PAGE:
Armament fitters are responsible for inspecting, servicing and repairing firearms, artillery weaponry, and weaponry equipment. They also have knowledge in the use of ammunition and explosives.
Their tasks are as varied as the diversity of weapons used in modern warfare. The modern defence force consists of various divisions, each with its own special types of weapons, and so the nature of the work will depend on the division in which they are employed.
Learner armament fitters are trained in the basic principles of fitting, including filing, sawing, chiselling, screw-and-nut threading, drilling and turning. Knowledge of metals is required as for work with iron, steel, carbon steel, aluminium, alloy steel, copper and its alloys and magnesium and its alloys.
Armament fitters are expected to have a thorough knowledge of a wide range of arms, ammunition and explosives, warheads and specialized weaponry such as hydraulic and pneumatic weaponry systems.
Although most weapons are based on the same principles, learner armamanet fitters are expected to dismantle and reassemble a wide variety of guns and pistols until they know the general description, names of parts and the loading, unloading and cleaning process of almost every conceivable weapon.
The main task of armament fitters is the servicing and repairing of firearms in order to keep them in sound working condition. They are sometimes expected to manufacture small parts, but an armourer usually does this.
As firearms cannot function without ammunition, and bombs and mortars are useless without warheads, it is essential that armament fitters have a sound knowledge of the chemistry of explosives as well. They need to be familiar with different types of explosives, as well as their properties and uses.
Armament fitters specialize according to their working environments:
- Artillery Division: guns
- Armoured Corps: tanks equipped with guns, machine guns, bombs and mortars
- Infantry Division: rifles, machine guns, grenades and mortars
- Air Force: fighter aircraft armed with rockets, machine guns and bombs
- Navy: Anti-aircraft artillery, torpedoes, and missiles
Conditions of work depend on where they are working. It could be a workshop, ship, aeroplane, assembling factory for weaponry or even on a battlefront.
The armament fitter must also have a thorough knowledge of a wide range of arms, ammunition and explosives, warheads and specialised weaponry such as hydraulic and pneumatic weaponry systems. The armament fitter specialises according to his working environment:
- Artillery division: Guns.
- Armoured corps: Tanks equipped with guns, machine guns, bombs and mortars.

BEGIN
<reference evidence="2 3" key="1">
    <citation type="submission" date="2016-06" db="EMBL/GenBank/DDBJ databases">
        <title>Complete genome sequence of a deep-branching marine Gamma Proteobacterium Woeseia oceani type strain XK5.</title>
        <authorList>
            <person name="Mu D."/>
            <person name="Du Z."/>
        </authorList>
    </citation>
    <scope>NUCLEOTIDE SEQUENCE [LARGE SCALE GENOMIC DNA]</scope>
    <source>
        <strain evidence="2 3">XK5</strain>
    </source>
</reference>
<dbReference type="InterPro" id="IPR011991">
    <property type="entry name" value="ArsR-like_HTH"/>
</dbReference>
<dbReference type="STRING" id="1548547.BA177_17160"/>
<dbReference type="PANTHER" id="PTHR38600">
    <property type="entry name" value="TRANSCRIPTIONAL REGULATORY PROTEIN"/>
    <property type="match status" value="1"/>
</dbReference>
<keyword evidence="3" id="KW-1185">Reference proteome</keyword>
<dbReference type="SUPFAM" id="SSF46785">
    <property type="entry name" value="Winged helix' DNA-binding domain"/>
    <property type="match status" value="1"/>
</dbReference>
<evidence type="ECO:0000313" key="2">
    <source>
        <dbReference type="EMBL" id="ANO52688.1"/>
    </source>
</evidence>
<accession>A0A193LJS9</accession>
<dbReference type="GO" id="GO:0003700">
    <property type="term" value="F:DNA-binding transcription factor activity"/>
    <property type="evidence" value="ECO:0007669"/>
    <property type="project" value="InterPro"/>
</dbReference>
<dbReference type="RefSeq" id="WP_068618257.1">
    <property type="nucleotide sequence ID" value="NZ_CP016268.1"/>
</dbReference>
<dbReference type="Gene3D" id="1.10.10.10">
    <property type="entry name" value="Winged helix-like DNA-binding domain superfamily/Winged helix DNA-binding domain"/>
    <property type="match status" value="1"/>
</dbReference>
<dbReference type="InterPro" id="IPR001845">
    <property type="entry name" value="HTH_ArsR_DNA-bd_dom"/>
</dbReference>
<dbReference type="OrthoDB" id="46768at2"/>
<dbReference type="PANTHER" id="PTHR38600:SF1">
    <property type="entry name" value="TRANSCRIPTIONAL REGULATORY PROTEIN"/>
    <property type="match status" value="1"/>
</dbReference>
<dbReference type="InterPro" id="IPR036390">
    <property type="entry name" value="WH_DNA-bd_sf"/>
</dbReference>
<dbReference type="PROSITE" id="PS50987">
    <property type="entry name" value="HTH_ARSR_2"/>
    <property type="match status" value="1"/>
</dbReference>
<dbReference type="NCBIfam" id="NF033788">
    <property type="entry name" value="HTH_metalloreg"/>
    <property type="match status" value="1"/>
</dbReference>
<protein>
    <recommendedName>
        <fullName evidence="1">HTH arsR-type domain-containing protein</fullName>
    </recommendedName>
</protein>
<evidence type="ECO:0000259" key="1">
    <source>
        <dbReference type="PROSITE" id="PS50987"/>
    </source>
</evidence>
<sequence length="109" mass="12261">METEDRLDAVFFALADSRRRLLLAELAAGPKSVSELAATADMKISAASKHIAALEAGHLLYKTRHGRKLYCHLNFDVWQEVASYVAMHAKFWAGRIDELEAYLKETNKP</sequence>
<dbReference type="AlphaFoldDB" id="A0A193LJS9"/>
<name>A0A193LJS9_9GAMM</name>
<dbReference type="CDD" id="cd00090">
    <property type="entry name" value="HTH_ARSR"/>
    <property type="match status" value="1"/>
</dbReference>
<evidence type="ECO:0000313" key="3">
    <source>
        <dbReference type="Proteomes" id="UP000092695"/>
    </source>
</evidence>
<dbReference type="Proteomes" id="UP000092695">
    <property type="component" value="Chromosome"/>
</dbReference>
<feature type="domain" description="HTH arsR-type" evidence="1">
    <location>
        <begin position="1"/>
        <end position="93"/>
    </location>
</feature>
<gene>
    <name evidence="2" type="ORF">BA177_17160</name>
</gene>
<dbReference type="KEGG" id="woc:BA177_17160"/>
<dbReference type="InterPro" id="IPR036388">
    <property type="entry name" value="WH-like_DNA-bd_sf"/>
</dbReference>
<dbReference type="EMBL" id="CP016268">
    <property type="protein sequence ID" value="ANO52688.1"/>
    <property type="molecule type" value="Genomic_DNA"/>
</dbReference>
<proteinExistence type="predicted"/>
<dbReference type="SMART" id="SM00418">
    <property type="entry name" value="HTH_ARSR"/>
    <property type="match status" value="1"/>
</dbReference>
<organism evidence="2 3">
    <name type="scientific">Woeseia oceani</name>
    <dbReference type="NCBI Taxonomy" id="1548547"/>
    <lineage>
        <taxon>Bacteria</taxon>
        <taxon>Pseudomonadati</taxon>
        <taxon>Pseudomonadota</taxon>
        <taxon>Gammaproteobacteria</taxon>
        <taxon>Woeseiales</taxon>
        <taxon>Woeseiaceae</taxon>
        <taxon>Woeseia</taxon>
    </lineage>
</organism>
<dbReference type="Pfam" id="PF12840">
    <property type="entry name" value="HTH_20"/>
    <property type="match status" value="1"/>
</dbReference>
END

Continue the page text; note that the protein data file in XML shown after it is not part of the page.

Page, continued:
- Infantry division: Rifles, machine guns, grenades and mortars.
- Air force: Fighter aircraft armed with rockets, machine guns and bombs.
- Navy: Anti-aircraft artillery, torpedoes and missiles.
- working with one's hands
- doing a responsible job
- the variety of the job
- solving difficult problems
- knowing that a mistake could endanger the lives of others
- having to work in uncomfortable positions, such as on an aircraft
- the possibility of injury on the job
An armament fitter should:
- be meticulously accurate;
- have orderly working habits;
- be well disciplined;
- be very responsible;
- have mechanical interest and ability;
- have mathematical ability;
- possess physical fitness and strength;
- have good vision and colour discrimination;
- have good eye-hand coordination;
- have finger dexterity.
National Senior Certificate
Compulsory Subjects: Mathematics
Recommended Subjects: Physical Sciences
There are three ways to qualify as a registered artisan:
1. An apprenticeship is a 4-year contract between company and apprentice, comprising a 12-week theoretical training, which includes 4 subjects at national exam level.
2. A learnership is a structured learning programme that leads to a qualification in a certain field. The learnership programme includes a theoretical and a practical component. It usually takes about a year to complete. The training takes place on-site (on the premises of the organisation). This has the advantage that the learner gets on-the-job experience whilst training.
3. FET colleges offer theoretical training to prospective artisans via the new National Certificate Vocational (NCV). During this 3-year programme (levels 2 to 4), learners complete a school-leaving certificate (this NCV) similar to the
new National Senior Certificate (NSC) in schools. They are also exposed to a practical workshop component.
All learners are required to complete a practical internship under the supervision of an experienced artisan. As an alternative to doing the full qualification, a learner can apply to do a skills programme at a FET College. Skills programmes are short practical hands-on courses.
For more information about qualifications and skills programmes, contact your nearest FET College. FET Colleges are accredited and funded by a SETA (Sector Education and Training Authority) such as MERSETA or CHIETA. They also receive bursary funding through the National Student Financial Aid Scheme (NSFAS) for the NCV programme.
Some employers also require candidates to obtain a shooting licence.
- the SA Defence Force (Army, Air Force and Navy)
- SA Police
- arms manufacturing companies such as Denel
Director, Vector: A Division of Denel (Pty) Ltd.
P O Box 5445
Tel. (012) 620-9111
SANDF Recruiting Centre
Private Bag X281
Tel: (012) 339-4074